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    Chile expected to reject overhaul of dictatorship-era constitution

    SANTIAGO (AFP) – Chileans began voting yesterday on whether to adopt a new constitution that aims to shift its market-driven society into one that is more welfare-based, while enacting broad institutional reforms.

    Although Chileans previously voted in droves for a rewrite of the current constitution – adopted in 1980 during Augusto Pinochet’s dictatorship – opinion polls suggest the new text will be rejected.

    Polling stations opened at 8am, with long lines of voters gathered in various parts of the country.

    Social upheaval that began in 2019 as tens of thousands of people demanded a more equitable society provided the impulse to overhaul the constitution, but several clauses of the 388-article proposed draft have proved controversial.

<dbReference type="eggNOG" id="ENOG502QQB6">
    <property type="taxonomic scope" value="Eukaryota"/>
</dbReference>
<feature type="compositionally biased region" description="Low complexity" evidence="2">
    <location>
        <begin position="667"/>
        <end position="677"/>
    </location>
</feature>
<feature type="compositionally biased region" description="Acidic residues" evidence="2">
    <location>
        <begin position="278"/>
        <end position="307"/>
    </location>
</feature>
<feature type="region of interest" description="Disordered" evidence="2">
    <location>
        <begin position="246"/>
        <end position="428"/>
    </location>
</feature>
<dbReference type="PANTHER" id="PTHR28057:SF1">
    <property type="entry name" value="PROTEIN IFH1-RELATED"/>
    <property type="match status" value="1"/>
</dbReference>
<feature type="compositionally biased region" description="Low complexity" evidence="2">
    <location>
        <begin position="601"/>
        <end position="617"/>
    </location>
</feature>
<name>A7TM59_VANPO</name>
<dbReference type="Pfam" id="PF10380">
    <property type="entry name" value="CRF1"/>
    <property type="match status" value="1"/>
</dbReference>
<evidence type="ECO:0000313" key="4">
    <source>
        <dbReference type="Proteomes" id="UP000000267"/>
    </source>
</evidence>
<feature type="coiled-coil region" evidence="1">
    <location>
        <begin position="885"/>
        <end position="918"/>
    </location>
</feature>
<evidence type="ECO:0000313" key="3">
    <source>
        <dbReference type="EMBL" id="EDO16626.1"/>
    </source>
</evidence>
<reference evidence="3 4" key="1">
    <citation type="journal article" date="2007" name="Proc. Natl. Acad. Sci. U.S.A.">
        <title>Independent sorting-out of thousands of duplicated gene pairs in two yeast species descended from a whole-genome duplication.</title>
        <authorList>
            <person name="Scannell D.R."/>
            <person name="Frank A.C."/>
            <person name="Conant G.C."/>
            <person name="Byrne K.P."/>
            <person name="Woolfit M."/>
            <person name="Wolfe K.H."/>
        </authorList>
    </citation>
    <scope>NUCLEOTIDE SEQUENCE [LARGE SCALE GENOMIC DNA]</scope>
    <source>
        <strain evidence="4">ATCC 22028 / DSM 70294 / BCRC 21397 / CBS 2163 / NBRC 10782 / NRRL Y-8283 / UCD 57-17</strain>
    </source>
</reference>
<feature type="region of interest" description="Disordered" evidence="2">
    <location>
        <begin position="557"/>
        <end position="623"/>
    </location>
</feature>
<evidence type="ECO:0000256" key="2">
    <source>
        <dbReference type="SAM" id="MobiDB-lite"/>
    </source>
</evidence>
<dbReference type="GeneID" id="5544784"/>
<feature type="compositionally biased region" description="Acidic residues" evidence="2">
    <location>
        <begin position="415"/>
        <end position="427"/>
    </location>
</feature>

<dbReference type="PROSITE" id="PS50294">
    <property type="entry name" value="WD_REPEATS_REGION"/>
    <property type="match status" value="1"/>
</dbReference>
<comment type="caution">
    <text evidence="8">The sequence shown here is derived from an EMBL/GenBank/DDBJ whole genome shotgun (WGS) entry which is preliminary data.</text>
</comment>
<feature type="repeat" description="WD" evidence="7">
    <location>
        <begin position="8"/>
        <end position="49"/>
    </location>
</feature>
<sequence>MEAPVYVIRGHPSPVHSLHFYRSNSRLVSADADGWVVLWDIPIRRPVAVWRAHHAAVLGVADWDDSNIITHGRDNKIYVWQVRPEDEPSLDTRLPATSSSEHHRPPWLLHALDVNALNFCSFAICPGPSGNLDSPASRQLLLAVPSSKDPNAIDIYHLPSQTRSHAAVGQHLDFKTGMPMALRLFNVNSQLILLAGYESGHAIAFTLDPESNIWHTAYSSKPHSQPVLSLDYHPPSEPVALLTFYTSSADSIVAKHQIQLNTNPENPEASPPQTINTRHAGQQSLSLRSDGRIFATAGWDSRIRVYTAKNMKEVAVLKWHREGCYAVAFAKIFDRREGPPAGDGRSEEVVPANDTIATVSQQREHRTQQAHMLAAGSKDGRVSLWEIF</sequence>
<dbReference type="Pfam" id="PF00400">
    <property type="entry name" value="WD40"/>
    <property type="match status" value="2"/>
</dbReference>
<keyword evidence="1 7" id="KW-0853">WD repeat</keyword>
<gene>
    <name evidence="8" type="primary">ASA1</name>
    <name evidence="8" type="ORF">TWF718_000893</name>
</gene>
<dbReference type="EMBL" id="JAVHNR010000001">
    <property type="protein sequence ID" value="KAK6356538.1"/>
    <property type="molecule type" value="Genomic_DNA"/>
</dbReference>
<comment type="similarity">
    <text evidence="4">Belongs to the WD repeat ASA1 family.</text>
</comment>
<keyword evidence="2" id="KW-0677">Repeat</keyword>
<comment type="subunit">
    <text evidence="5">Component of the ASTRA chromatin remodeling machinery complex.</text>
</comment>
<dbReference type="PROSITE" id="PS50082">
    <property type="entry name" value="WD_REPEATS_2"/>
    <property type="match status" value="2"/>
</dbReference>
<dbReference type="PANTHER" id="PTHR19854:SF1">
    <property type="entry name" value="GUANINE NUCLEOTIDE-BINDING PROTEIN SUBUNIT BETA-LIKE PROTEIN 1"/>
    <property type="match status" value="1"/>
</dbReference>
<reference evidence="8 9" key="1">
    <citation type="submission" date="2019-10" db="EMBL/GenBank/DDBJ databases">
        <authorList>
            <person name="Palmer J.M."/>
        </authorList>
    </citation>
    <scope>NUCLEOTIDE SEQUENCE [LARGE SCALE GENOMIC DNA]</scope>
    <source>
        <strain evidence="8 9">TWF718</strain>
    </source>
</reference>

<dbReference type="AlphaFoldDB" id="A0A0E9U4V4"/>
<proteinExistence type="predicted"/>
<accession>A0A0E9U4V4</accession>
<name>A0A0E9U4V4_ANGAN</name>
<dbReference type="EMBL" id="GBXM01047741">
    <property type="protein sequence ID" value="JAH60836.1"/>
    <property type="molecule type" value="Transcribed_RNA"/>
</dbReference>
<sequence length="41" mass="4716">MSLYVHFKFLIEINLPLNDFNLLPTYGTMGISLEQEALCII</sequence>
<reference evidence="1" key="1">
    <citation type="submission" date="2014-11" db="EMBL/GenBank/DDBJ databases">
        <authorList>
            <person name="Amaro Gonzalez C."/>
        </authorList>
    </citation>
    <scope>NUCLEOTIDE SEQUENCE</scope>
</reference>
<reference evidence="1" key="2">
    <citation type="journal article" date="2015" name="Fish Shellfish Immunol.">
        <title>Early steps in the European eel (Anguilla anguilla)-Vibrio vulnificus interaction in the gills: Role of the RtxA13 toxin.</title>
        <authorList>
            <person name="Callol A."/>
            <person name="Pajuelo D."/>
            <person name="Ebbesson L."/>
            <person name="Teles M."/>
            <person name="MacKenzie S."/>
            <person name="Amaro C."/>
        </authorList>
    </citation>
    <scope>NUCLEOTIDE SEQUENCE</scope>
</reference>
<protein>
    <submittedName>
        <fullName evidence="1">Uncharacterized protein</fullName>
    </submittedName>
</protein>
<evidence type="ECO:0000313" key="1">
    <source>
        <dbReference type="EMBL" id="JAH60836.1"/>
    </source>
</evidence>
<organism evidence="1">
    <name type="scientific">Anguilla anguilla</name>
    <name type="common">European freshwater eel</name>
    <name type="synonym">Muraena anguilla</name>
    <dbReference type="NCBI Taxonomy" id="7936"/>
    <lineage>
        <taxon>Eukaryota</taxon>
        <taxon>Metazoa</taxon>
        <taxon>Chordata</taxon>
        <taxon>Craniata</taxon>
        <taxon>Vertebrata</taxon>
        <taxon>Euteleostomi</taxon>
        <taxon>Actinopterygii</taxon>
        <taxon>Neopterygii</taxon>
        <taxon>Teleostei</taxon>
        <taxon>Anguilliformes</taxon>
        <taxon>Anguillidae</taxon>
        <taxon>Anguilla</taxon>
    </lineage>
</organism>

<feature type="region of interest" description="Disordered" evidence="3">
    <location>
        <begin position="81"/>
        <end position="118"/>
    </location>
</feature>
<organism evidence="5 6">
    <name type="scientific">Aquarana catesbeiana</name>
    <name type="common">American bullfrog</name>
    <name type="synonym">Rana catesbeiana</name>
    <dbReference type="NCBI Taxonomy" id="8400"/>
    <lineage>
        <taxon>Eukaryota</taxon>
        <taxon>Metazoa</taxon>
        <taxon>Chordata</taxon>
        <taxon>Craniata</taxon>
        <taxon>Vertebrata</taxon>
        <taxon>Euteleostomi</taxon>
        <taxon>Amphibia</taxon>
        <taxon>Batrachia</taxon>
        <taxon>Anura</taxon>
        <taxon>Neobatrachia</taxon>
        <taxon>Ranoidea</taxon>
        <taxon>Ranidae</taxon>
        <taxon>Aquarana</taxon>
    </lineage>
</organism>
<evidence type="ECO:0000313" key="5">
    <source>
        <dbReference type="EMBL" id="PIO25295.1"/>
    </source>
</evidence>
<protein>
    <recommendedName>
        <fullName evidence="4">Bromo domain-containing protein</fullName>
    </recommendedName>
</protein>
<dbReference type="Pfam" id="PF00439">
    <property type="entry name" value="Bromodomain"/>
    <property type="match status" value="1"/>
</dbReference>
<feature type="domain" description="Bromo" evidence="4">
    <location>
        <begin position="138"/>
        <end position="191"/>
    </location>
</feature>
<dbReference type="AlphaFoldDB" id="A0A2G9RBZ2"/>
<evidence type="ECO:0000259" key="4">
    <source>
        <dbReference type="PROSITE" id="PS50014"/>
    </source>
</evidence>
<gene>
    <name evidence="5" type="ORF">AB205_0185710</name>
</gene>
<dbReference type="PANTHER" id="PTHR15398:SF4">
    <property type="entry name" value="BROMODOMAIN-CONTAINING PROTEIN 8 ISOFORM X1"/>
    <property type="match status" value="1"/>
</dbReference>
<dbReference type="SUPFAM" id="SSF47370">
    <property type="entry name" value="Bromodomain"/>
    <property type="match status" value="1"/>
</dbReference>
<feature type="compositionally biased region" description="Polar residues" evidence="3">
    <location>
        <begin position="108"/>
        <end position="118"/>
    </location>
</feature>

“I will reject it because it was a constitution that started badly,” Maria Angelica Ebnes, a 66-year-old homemaker, told AFP in Santiago.

    “It was forced, through violence.”

    Voters at a polling station in Santiago. PHOTO: AFP

    In October 2019, protests sprung up mostly in the capital led by students initially angered by a proposed metro fare hike.

    Those demonstrations spiralled into wider discontent with the country’s neo-liberal economic system as well as growing inequality.

    Although polls predict the new constitution will be rejected, those in favour are still holding out hope, not least because of what they see on the streets.

    On Thursday night, an estimated 500,000 people turned out for the official closing of the “approve” campaign in Santiago, whereas no more than 500 people did so for the “reject” gathering.

    “People will go out to vote en masse and the polls will be wrong once again,” said legislator in the ruling coalition of Boric Juan Carlos Latorre, who is a leftist who supports the new text.

    Over 15 million Chileans are eligible to vote in the compulsory referendum.

    Chief among their concerns is the prominence given to the country’s Indigenous peoples, who make up close to 13 per cent of the 19 million population.

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